“If the parent can understand that the child is simply working to create certainty in his uncertain world, this negative loop can easily be interrupted. The parent can acknowledge that the compelling behavior (as given in this question) is helping the child feel better and that switching to a new task is incredibly difficult and scary.”

When I can manage to pull off a reaction like this, the end result is usually much smoother. Check out Heather’s complete newsletter on her Web site.

BCLC: Rejecting Positive Messages

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Heather Forbes recently sent out her latest e-mail newsletter, and as always, she answered a reader’s question. Here’s the question:

“My son had a terrible early childhood history and constantly tells me he is a bad boy and that nobody loves him. Yet, no matter how much we tell him what a good boy he is or how much we love him, nothing seems to help. How can he continually reject these positive messages?”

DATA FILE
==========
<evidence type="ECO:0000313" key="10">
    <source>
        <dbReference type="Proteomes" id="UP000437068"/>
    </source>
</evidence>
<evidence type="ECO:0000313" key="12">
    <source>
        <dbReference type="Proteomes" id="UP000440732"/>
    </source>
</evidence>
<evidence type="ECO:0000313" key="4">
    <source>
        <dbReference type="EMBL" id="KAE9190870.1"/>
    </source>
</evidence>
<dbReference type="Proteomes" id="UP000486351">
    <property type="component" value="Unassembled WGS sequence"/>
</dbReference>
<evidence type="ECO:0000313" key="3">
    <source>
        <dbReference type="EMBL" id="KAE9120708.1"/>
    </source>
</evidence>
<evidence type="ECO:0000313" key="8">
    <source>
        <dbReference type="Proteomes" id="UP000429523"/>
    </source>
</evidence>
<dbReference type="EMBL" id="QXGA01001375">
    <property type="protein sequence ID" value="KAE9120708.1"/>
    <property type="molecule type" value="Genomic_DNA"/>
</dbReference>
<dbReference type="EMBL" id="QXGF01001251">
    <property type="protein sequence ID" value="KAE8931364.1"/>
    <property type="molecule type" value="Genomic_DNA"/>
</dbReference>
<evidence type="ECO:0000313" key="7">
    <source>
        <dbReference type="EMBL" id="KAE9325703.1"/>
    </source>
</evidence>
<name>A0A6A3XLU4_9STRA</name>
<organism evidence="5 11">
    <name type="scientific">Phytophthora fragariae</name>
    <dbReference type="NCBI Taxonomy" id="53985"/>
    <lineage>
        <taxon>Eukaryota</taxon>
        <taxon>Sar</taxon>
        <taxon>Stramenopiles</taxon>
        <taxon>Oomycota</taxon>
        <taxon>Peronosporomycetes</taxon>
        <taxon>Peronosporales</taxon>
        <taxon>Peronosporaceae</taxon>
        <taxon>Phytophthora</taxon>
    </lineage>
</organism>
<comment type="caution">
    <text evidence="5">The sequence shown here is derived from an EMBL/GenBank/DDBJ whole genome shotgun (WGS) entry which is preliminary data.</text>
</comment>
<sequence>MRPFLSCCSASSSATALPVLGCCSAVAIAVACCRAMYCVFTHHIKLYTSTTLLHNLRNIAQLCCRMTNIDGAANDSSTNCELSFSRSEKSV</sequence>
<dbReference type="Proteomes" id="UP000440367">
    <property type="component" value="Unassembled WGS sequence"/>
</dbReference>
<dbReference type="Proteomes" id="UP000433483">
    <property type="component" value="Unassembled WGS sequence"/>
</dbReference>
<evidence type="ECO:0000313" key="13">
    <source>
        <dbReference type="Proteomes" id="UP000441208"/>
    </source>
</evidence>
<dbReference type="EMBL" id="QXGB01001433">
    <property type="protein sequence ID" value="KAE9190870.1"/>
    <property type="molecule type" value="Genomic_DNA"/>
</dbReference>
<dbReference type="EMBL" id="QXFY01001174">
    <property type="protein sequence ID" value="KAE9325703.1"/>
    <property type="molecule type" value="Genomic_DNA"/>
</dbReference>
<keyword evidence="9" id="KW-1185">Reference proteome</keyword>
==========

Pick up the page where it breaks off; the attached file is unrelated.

As usual, Heather’s response focuses on her belief in the two primary emotions: love and fear. And, as she often reminds her readers, it takes time to establish new patterns and beliefs. Here’s just part of her response.

“While the emotion of fear keeps this child locked in this negative belief system, it is also true that the emotion of love will release this child from this negative belief system. It takes parenting this child in a loving, safe, and emotionally available manner. And it won’t be just one experience, but several experiences, over and over again, with this child being met at an emotional level, in order for new neural pathways to be created.”

I’m very impatient, even with myself, and I tend to think that my family should be making more progress. At this point, the time that we’ve known BE is about equal to the time that we didn’t know her. The time that we’ve been a legal family is less, and the time that we’ve really been working with BCLC is even less. Considering all that, we probably have made significant progress!